A swathe of new Aussie works, an adaptation of The Harp in the South, and Hugo Weaving as Brecht’s Arturo Ui.
Sydney Theatre Company has announced its 2018 season, with a line-up that puts new Australian voices in the spotlight. Featuring a swathe of new plays by Australian writers Anna Barnes, Priscilla Jackman, Michele Lee, Nakkiah Lui, Kate Mulvany and H Lawrence Sumner, the season will also include Lucy Kirkwood’s latest play as well as Hugo Weaving in the role of Arturo Ui.
“I’ve aimed to put together works that reflect our city and our community,” said STC Artistic Director Kip Williams in the company’s press release. “The writing comes from some of the world’s greatest playwrights, who give lively and expressive shape to timely questions around political leadership, social responsibility, gender equality and race relations.”
Sydney Theatre Company Artistic Director Kip Williams. Photo © James Green
This will be the first season Williams has programmed as Artistic Director and he is keen to put his stamp on it as a champion of new writing. “I’m really excited that of the 16 shows on the slate, 11 of them are Australian plays, and then when you include our adaptation actually 13 are written by Australian writers, and of those, three came out of our Rough Drafts programme,” he tells Limelight.
The season kicks off in February with STC’s Resident Director Imara Savage directing British playwright Caryl Churchill’s 1982 Top Girls. “I think it’s no secret that I’m a big Caryl Churchill fan,” Williams says. “Imara and I talked a lot about Churchill because I knew from the outset that I wanted to do one of her shows in my first season, and we very much landed on Top Girls not only because it’s one of her most extraordinary plays – and there are so many great roles within it – but especially because of the themes of the work. It explores leadership and power and gender and the intersection of the three, with undertones of questions of family and responsibility. For Imara and myself it felt like – particularly in the wake of Clinton’s loss – this was a great play to be revisiting.”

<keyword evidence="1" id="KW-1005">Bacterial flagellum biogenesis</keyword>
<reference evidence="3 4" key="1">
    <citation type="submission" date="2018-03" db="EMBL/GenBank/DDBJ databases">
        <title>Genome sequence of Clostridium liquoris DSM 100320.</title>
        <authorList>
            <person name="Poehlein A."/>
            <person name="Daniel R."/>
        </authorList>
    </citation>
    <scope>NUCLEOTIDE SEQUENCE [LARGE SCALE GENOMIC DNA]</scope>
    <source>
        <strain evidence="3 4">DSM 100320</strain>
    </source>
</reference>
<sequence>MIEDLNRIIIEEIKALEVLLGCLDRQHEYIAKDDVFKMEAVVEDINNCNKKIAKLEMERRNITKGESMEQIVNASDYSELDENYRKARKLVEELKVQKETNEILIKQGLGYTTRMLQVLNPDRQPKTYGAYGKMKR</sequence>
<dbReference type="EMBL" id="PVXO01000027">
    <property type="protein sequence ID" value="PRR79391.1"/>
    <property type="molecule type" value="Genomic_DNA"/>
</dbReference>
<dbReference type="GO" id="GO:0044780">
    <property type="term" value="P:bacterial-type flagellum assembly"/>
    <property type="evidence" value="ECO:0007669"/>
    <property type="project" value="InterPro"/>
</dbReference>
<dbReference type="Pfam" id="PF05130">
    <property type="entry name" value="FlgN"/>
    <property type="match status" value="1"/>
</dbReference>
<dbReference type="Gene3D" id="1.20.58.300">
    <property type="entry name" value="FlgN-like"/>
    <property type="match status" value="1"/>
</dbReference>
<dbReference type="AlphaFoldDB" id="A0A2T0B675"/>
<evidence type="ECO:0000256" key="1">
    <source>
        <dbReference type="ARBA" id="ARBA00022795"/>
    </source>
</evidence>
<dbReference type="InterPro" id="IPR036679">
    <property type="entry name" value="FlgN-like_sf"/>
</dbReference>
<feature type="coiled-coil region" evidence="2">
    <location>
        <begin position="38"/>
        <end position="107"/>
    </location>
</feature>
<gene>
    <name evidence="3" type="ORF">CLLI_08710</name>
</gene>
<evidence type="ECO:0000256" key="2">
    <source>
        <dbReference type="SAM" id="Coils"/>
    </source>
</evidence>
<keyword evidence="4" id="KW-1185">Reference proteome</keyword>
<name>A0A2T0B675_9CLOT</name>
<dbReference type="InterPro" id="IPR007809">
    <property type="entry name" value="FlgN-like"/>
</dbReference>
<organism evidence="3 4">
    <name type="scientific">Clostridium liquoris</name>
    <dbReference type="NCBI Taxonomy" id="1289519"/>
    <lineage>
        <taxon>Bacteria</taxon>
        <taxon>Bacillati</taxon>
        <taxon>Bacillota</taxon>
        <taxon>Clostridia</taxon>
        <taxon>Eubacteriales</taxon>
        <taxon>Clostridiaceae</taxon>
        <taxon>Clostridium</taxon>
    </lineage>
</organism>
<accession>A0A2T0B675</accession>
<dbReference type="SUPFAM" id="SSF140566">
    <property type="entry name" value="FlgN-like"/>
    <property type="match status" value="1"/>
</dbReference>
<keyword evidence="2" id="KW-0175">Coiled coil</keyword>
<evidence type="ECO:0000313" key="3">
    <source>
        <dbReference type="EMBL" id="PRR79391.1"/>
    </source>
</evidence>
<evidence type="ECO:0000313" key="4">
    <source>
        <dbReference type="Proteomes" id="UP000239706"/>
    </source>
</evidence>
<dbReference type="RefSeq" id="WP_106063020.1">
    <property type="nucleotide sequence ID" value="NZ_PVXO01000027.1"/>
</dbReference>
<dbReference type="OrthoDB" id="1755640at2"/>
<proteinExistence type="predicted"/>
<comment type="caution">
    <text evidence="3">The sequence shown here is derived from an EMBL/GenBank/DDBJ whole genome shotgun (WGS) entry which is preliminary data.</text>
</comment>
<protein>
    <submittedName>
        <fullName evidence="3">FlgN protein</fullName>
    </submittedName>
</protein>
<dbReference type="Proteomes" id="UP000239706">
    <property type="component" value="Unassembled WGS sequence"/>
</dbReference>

Paula Arundell and Helen Thomson. Photo © Rene Vaile
Helen Thomson will play the central role of Marlene. “It starts with this big dinner party that Marlene is hosting in celebration of how her work is going and in true, kind of, inventive Churchillian form, it’s populated by iconic women from throughout history,” explains Williams. “So there’s an amazing ensemble around Helen – Paula Arundel, Kate Box, Heather Mitchell, Michelle Lim Davidson, Claire Lovering and Contessa Treffone. It goes from quite a comic, dinner party piece into something that’s very powerful and familial.”
Emily Barclay. Photo © Rene Vaile
Also opening in February will be the first of the trio of plays in 2018 to have emerged from Rough Drafts, STC’s creative development programme: Lethal Indifference by Anna Barnes, who won STC’s Patrick White Playwrights’ Award in 2012. “She’s actually a long-term collaborator of mine,” says Williams, who received the play in his inbox about 18 months ago. “She’d been writing a new play and she didn’t know if it was any good or not, and would I read it? I was completely spellbound,” he says, immediately taking it to STC’s Literary Manager Polly Rowe, who suggested they develop it straight away.
“It’s this one-woman show, which is based on Anna’s experiences of working in a legal centre for family violence,” Williams explains. “Its arc is about one particular case that she worked on, but it also traverses a lot of Anna’s personal experiences both in the workforce and in her own life – the sort of insidious experiences of sexism and misogyny that exist. And in true Anna form she does it with a sort of dark sardonic wit that’s very, very funny.”